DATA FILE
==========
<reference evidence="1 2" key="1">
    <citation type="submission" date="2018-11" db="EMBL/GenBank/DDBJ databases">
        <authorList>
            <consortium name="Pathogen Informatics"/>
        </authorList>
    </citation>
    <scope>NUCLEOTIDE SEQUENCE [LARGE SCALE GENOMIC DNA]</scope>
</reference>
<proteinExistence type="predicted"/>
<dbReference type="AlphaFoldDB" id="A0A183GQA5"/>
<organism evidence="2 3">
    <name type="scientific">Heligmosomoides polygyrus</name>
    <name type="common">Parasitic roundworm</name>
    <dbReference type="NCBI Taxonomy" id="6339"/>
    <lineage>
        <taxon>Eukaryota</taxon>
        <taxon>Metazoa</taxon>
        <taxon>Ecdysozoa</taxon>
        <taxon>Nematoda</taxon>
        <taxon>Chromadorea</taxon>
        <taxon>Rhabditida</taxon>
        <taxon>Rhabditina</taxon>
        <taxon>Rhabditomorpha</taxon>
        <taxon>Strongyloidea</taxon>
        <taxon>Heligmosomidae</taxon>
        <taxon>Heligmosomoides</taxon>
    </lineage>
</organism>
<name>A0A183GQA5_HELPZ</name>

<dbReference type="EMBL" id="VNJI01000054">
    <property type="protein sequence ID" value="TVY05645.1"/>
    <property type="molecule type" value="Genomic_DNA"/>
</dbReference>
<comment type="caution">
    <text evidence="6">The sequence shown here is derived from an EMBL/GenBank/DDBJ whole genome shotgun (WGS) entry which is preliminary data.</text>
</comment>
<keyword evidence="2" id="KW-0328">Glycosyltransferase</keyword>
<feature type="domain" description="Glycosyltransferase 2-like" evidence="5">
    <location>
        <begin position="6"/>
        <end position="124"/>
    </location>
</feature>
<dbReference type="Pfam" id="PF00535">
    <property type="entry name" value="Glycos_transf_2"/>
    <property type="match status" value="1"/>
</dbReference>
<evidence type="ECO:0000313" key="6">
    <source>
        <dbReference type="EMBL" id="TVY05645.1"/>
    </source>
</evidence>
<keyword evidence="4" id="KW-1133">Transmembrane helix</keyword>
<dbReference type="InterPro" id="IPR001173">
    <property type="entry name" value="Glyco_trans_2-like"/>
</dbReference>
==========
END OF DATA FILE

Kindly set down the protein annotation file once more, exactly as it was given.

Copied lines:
<reference evidence="1 2" key="1">
    <citation type="submission" date="2018-11" db="EMBL/GenBank/DDBJ databases">
        <authorList>
            <consortium name="Pathogen Informatics"/>
        </authorList>
    </citation>
    <scope>NUCLEOTIDE SEQUENCE [LARGE SCALE GENOMIC DNA]</scope>
</reference>
<proteinExistence type="predicted"/>
<dbReference type="AlphaFoldDB" id="A0A183GQA5"/>
<organism evidence="2 3">
    <name type="scientific">Heligmosomoides polygyrus</name>
    <name type="common">Parasitic roundworm</name>
    <dbReference type="NCBI Taxonomy" id="6339"/>
    <lineage>
        <taxon>Eukaryota</taxon>
        <taxon>Metazoa</taxon>
        <taxon>Ecdysozoa</taxon>
        <taxon>Nematoda</taxon>
        <taxon>Chromadorea</taxon>
        <taxon>Rhabditida</taxon>
        <taxon>Rhabditina</taxon>
        <taxon>Rhabditomorpha</taxon>
        <taxon>Strongyloidea</taxon>
        <taxon>Heligmosomidae</taxon>
        <taxon>Heligmosomoides</taxon>
    </lineage>
</organism>
<name>A0A183GQA5_HELPZ</name>

<dbReference type="EMBL" id="VNJI01000054">
    <property type="protein sequence ID" value="TVY05645.1"/>
    <property type="molecule type" value="Genomic_DNA"/>
</dbReference>
<comment type="caution">
    <text evidence="6">The sequence shown here is derived from an EMBL/GenBank/DDBJ whole genome shotgun (WGS) entry which is preliminary data.</text>
</comment>
<keyword evidence="2" id="KW-0328">Glycosyltransferase</keyword>
<feature type="domain" description="Glycosyltransferase 2-like" evidence="5">
    <location>
        <begin position="6"/>
        <end position="124"/>
    </location>
</feature>
<dbReference type="Pfam" id="PF00535">
    <property type="entry name" value="Glycos_transf_2"/>
    <property type="match status" value="1"/>
</dbReference>
<evidence type="ECO:0000313" key="6">
    <source>
        <dbReference type="EMBL" id="TVY05645.1"/>
    </source>
</evidence>
<keyword evidence="4" id="KW-1133">Transmembrane helix</keyword>
<dbReference type="InterPro" id="IPR001173">
    <property type="entry name" value="Glyco_trans_2-like"/>
</dbReference>